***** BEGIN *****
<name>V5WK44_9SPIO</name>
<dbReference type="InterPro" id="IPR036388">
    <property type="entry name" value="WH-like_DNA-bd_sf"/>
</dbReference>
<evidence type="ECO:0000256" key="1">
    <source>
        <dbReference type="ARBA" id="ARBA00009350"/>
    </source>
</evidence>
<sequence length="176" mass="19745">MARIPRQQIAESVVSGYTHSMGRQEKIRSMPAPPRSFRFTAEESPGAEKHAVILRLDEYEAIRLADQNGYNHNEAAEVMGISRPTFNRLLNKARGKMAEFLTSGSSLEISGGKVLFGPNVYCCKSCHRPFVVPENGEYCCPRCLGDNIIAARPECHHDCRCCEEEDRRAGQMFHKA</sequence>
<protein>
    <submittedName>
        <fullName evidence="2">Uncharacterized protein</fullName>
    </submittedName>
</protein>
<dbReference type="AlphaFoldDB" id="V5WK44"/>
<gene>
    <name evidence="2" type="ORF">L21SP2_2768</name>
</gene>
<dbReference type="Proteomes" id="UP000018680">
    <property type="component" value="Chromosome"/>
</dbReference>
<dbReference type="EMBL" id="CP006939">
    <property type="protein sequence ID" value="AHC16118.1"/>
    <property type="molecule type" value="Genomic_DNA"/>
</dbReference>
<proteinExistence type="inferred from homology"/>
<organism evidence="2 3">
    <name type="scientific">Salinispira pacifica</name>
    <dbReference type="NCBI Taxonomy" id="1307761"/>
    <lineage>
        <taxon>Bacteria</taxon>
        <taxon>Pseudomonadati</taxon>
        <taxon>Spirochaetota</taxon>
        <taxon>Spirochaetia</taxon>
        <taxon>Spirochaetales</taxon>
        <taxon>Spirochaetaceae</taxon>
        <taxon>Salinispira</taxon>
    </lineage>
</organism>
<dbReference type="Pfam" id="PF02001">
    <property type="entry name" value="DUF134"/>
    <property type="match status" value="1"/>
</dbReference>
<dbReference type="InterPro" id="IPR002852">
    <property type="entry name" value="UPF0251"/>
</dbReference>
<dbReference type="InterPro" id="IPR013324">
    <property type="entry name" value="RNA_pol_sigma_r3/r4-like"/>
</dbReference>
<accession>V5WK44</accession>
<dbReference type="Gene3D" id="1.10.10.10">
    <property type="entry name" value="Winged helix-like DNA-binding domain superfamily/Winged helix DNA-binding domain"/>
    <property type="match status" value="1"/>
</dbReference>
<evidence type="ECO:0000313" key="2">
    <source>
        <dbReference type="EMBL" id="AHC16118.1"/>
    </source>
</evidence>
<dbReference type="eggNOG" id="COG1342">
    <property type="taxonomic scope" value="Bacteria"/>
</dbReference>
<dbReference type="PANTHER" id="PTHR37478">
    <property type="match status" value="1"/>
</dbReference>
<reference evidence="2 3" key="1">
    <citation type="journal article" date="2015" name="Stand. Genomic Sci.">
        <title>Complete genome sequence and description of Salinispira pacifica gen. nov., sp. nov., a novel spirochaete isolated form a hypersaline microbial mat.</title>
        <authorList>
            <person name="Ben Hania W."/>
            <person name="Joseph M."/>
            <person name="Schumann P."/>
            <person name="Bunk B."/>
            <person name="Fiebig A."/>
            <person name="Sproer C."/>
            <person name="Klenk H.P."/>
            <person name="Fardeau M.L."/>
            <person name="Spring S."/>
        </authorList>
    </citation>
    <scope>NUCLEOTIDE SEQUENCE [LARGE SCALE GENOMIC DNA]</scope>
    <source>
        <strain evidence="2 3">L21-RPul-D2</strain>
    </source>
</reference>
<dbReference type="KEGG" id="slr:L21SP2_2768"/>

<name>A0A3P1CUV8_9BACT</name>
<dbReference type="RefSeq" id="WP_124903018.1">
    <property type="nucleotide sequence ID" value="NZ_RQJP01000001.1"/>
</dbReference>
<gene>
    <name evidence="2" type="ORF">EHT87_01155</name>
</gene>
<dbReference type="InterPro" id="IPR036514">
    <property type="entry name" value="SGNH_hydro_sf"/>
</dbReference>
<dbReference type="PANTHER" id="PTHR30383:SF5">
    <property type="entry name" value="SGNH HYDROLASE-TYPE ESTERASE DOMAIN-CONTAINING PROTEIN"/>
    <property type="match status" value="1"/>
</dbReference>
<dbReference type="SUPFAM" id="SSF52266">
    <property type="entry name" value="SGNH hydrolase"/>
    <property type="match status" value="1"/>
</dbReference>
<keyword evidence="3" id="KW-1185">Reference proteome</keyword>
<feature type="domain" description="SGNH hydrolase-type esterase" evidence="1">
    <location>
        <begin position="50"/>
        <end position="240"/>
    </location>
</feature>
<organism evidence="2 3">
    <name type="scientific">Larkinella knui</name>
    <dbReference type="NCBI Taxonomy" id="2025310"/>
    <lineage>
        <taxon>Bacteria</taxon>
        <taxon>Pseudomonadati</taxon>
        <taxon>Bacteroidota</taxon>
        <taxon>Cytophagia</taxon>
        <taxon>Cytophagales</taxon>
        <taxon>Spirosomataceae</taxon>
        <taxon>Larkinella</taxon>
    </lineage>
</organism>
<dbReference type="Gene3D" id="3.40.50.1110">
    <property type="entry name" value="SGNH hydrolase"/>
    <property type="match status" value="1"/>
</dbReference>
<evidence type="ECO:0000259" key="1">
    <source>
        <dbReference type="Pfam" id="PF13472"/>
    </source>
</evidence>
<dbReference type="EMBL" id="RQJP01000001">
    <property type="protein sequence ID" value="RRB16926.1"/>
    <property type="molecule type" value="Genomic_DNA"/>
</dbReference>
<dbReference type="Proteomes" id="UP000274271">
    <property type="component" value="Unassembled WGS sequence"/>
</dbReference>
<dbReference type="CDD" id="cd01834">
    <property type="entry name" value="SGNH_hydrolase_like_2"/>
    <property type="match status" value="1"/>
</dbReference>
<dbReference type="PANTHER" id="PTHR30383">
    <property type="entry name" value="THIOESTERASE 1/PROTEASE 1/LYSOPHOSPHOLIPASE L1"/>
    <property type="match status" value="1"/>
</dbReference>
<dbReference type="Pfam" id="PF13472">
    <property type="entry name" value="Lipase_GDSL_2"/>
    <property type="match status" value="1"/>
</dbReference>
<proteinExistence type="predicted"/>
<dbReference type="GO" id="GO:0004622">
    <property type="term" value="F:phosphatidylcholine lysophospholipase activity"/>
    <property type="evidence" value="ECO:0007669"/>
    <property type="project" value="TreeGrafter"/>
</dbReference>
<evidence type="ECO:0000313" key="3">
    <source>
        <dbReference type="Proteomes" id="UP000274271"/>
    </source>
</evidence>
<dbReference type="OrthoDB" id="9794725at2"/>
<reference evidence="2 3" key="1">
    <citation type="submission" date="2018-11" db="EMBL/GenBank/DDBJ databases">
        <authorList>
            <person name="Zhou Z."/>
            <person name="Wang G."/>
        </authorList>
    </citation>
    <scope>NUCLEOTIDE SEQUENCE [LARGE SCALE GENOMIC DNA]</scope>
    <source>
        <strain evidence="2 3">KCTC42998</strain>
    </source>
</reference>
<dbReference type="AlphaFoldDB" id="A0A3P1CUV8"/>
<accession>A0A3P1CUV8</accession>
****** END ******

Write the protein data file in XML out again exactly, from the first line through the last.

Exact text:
<name>V5WK44_9SPIO</name>
<dbReference type="InterPro" id="IPR036388">
    <property type="entry name" value="WH-like_DNA-bd_sf"/>
</dbReference>
<evidence type="ECO:0000256" key="1">
    <source>
        <dbReference type="ARBA" id="ARBA00009350"/>
    </source>
</evidence>
<sequence length="176" mass="19745">MARIPRQQIAESVVSGYTHSMGRQEKIRSMPAPPRSFRFTAEESPGAEKHAVILRLDEYEAIRLADQNGYNHNEAAEVMGISRPTFNRLLNKARGKMAEFLTSGSSLEISGGKVLFGPNVYCCKSCHRPFVVPENGEYCCPRCLGDNIIAARPECHHDCRCCEEEDRRAGQMFHKA</sequence>
<protein>
    <submittedName>
        <fullName evidence="2">Uncharacterized protein</fullName>
    </submittedName>
</protein>
<dbReference type="AlphaFoldDB" id="V5WK44"/>
<gene>
    <name evidence="2" type="ORF">L21SP2_2768</name>
</gene>
<dbReference type="Proteomes" id="UP000018680">
    <property type="component" value="Chromosome"/>
</dbReference>
<dbReference type="EMBL" id="CP006939">
    <property type="protein sequence ID" value="AHC16118.1"/>
    <property type="molecule type" value="Genomic_DNA"/>
</dbReference>
<proteinExistence type="inferred from homology"/>
<organism evidence="2 3">
    <name type="scientific">Salinispira pacifica</name>
    <dbReference type="NCBI Taxonomy" id="1307761"/>
    <lineage>
        <taxon>Bacteria</taxon>
        <taxon>Pseudomonadati</taxon>
        <taxon>Spirochaetota</taxon>
        <taxon>Spirochaetia</taxon>
        <taxon>Spirochaetales</taxon>
        <taxon>Spirochaetaceae</taxon>
        <taxon>Salinispira</taxon>
    </lineage>
</organism>
<dbReference type="Pfam" id="PF02001">
    <property type="entry name" value="DUF134"/>
    <property type="match status" value="1"/>
</dbReference>
<dbReference type="InterPro" id="IPR002852">
    <property type="entry name" value="UPF0251"/>
</dbReference>
<dbReference type="InterPro" id="IPR013324">
    <property type="entry name" value="RNA_pol_sigma_r3/r4-like"/>
</dbReference>
<accession>V5WK44</accession>
<dbReference type="Gene3D" id="1.10.10.10">
    <property type="entry name" value="Winged helix-like DNA-binding domain superfamily/Winged helix DNA-binding domain"/>
    <property type="match status" value="1"/>
</dbReference>
<evidence type="ECO:0000313" key="2">
    <source>
        <dbReference type="EMBL" id="AHC16118.1"/>
    </source>
</evidence>
<dbReference type="eggNOG" id="COG1342">
    <property type="taxonomic scope" value="Bacteria"/>
</dbReference>
<dbReference type="PANTHER" id="PTHR37478">
    <property type="match status" value="1"/>
</dbReference>
<reference evidence="2 3" key="1">
    <citation type="journal article" date="2015" name="Stand. Genomic Sci.">
        <title>Complete genome sequence and description of Salinispira pacifica gen. nov., sp. nov., a novel spirochaete isolated form a hypersaline microbial mat.</title>
        <authorList>
            <person name="Ben Hania W."/>
            <person name="Joseph M."/>
            <person name="Schumann P."/>
            <person name="Bunk B."/>
            <person name="Fiebig A."/>
            <person name="Sproer C."/>
            <person name="Klenk H.P."/>
            <person name="Fardeau M.L."/>
            <person name="Spring S."/>
        </authorList>
    </citation>
    <scope>NUCLEOTIDE SEQUENCE [LARGE SCALE GENOMIC DNA]</scope>
    <source>
        <strain evidence="2 3">L21-RPul-D2</strain>
    </source>
</reference>
<dbReference type="KEGG" id="slr:L21SP2_2768"/>

<name>A0A3P1CUV8_9BACT</name>
<dbReference type="RefSeq" id="WP_124903018.1">
    <property type="nucleotide sequence ID" value="NZ_RQJP01000001.1"/>
</dbReference>
<gene>
    <name evidence="2" type="ORF">EHT87_01155</name>
</gene>
<dbReference type="InterPro" id="IPR036514">
    <property type="entry name" value="SGNH_hydro_sf"/>
</dbReference>
<dbReference type="PANTHER" id="PTHR30383:SF5">
    <property type="entry name" value="SGNH HYDROLASE-TYPE ESTERASE DOMAIN-CONTAINING PROTEIN"/>
    <property type="match status" value="1"/>
</dbReference>
<dbReference type="SUPFAM" id="SSF52266">
    <property type="entry name" value="SGNH hydrolase"/>
    <property type="match status" value="1"/>
</dbReference>
<keyword evidence="3" id="KW-1185">Reference proteome</keyword>
<feature type="domain" description="SGNH hydrolase-type esterase" evidence="1">
    <location>
        <begin position="50"/>
        <end position="240"/>
    </location>
</feature>
<organism evidence="2 3">
    <name type="scientific">Larkinella knui</name>
    <dbReference type="NCBI Taxonomy" id="2025310"/>
    <lineage>
        <taxon>Bacteria</taxon>
        <taxon>Pseudomonadati</taxon>
        <taxon>Bacteroidota</taxon>
        <taxon>Cytophagia</taxon>
        <taxon>Cytophagales</taxon>
        <taxon>Spirosomataceae</taxon>
        <taxon>Larkinella</taxon>
    </lineage>
</organism>
<dbReference type="Gene3D" id="3.40.50.1110">
    <property type="entry name" value="SGNH hydrolase"/>
    <property type="match status" value="1"/>
</dbReference>
<evidence type="ECO:0000259" key="1">
    <source>
        <dbReference type="Pfam" id="PF13472"/>
    </source>
</evidence>
<dbReference type="EMBL" id="RQJP01000001">
    <property type="protein sequence ID" value="RRB16926.1"/>
    <property type="molecule type" value="Genomic_DNA"/>
</dbReference>
<dbReference type="Proteomes" id="UP000274271">
    <property type="component" value="Unassembled WGS sequence"/>
</dbReference>
<dbReference type="CDD" id="cd01834">
    <property type="entry name" value="SGNH_hydrolase_like_2"/>
    <property type="match status" value="1"/>
</dbReference>
<dbReference type="PANTHER" id="PTHR30383">
    <property type="entry name" value="THIOESTERASE 1/PROTEASE 1/LYSOPHOSPHOLIPASE L1"/>
    <property type="match status" value="1"/>
</dbReference>
<dbReference type="Pfam" id="PF13472">
    <property type="entry name" value="Lipase_GDSL_2"/>
    <property type="match status" value="1"/>
</dbReference>
<proteinExistence type="predicted"/>
<dbReference type="GO" id="GO:0004622">
    <property type="term" value="F:phosphatidylcholine lysophospholipase activity"/>
    <property type="evidence" value="ECO:0007669"/>
    <property type="project" value="TreeGrafter"/>
</dbReference>
<evidence type="ECO:0000313" key="3">
    <source>
        <dbReference type="Proteomes" id="UP000274271"/>
    </source>
</evidence>
<dbReference type="OrthoDB" id="9794725at2"/>
<reference evidence="2 3" key="1">
    <citation type="submission" date="2018-11" db="EMBL/GenBank/DDBJ databases">
        <authorList>
            <person name="Zhou Z."/>
            <person name="Wang G."/>
        </authorList>
    </citation>
    <scope>NUCLEOTIDE SEQUENCE [LARGE SCALE GENOMIC DNA]</scope>
    <source>
        <strain evidence="2 3">KCTC42998</strain>
    </source>
</reference>
<dbReference type="AlphaFoldDB" id="A0A3P1CUV8"/>
<accession>A0A3P1CUV8</accession>